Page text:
In a nationalization spree that shows no sign of abating, Venezuela officially expropriated a Cargill rice processing plant last Thursday. The American-owned plant had allegedly produced a pre-cooked variety as a way to escape government-imposed price controls on ordinary rice. In the past few years, the government has seized oil fields, the largest telecommunications firm, a major power producer, cement plants, a steel mill and a eucalyptis plantation as part of President Hugo Chávez’s plan to transform his oil-rich nation into a socialist paradise. Last week, days after the military took control of Venezuela’s ports and airports, Chávez announced he was taking over Aeropostal, the private airline.
Yet there are signs that the profligate government is running out of cash. In the aftermath of the plunge in oil prices, one bank economist predicted a US$50-billion budget deficit this year, and the government is past due on bills to the tune of more than US$7 billion, causing suppliers to stop deliveries to the critically important energy sector. On top of those dismal statistics, the government’s unpaid tab for compensating firms for all those nationalizations sits at US$10 billion. So last month, Chávez raised the spectre of not paying cash for takeovers when he warned the nation’s largest food producer, Polar, that, if seized, “we’ll pay you in bonds.” Miguel Carpio, a Banco Federal CA economist, told Bloomberg that “the message is that he’s going to pay with something that isn’t worth anything.”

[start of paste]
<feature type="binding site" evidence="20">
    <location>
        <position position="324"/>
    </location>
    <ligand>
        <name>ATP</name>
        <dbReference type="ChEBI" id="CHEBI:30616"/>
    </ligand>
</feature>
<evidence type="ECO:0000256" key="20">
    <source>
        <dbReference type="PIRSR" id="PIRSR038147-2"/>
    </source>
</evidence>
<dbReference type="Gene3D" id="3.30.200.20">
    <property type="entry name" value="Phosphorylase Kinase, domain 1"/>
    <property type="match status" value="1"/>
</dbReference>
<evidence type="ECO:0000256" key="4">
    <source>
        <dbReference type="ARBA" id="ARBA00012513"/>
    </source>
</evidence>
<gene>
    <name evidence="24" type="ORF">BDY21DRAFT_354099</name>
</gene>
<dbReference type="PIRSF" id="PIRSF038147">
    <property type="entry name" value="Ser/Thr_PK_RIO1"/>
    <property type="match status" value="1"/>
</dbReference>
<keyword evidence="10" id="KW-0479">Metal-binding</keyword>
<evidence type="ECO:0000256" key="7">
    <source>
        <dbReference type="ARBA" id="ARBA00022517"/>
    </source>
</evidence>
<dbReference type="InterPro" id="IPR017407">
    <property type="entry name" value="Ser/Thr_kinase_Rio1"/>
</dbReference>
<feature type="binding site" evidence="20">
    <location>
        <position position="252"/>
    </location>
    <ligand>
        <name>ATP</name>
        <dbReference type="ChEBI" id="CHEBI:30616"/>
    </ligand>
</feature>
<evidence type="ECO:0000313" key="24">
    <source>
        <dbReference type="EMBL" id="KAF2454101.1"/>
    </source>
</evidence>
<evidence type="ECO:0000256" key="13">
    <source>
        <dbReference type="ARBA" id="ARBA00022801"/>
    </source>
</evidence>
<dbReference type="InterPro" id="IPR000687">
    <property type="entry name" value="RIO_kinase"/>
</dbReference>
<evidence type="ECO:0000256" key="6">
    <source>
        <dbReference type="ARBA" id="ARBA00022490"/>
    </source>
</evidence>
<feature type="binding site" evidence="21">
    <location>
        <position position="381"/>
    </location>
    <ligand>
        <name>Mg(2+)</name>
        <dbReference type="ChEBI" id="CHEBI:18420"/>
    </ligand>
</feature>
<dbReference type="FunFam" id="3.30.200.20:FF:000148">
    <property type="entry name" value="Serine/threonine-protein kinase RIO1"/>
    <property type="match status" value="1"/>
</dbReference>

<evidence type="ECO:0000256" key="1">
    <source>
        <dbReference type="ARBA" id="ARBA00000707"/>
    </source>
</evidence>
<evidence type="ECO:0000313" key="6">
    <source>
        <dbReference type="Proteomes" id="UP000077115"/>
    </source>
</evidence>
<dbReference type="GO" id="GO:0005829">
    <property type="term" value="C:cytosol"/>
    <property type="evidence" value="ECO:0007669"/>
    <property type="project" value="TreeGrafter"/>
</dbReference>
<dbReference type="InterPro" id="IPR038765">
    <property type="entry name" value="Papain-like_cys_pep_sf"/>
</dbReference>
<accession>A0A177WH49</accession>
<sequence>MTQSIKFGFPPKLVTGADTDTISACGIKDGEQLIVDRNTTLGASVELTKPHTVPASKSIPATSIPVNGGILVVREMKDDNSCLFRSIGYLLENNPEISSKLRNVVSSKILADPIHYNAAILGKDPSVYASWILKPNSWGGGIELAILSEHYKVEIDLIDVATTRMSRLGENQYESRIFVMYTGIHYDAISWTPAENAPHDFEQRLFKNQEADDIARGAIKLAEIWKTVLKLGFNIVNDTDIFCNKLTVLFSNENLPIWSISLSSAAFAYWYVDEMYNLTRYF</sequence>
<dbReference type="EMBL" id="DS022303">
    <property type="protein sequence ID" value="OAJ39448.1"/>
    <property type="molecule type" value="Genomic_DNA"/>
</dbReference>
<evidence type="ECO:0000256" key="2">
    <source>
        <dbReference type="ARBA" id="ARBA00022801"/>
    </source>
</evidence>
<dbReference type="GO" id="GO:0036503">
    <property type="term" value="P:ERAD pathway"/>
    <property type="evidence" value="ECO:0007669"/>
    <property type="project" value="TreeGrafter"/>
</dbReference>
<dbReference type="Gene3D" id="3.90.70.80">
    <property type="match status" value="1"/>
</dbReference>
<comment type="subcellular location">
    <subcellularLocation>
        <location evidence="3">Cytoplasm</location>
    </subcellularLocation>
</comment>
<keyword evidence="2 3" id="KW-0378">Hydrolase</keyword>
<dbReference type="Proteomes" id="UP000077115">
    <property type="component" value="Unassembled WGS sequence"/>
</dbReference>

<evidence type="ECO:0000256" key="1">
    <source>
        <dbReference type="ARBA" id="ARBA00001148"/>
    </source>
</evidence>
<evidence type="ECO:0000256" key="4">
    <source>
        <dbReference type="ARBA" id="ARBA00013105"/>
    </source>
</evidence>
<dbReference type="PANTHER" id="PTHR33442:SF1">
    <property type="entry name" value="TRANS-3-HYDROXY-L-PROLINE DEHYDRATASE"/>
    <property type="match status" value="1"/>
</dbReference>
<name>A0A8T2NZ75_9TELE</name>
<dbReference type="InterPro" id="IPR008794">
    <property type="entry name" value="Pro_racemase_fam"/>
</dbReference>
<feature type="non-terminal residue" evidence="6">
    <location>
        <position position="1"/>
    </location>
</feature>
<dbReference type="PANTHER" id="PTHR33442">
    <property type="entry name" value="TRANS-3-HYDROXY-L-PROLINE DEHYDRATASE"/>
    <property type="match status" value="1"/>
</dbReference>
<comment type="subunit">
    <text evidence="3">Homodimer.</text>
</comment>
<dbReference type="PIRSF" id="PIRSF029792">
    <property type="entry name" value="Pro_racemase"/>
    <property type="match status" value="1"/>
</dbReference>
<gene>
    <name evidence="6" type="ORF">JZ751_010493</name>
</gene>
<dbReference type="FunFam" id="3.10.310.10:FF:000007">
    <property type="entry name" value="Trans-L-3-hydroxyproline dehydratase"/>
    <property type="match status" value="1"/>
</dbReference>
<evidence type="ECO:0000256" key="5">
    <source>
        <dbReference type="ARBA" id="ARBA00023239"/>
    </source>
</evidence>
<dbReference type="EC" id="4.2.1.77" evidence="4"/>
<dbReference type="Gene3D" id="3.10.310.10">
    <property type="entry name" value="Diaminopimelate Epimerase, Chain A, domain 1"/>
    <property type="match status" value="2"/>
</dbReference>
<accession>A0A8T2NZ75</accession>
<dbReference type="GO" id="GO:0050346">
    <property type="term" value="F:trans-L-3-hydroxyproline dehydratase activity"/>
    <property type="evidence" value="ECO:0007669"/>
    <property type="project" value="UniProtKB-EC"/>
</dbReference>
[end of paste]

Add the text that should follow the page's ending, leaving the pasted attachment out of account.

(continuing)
To buttress his nation’s faltering economy (businesses complain that strict price controls, used to control inflation now at 30 per cent, are driving them into bankruptcy), Chávez has been on a whirlwind foreign tour to drum up new investment. He’s in China and Japan this week to sign major energy deals with both countries, which are clearly willing to risk expropriation of the new ventures to get a share of Venezuela’s oil.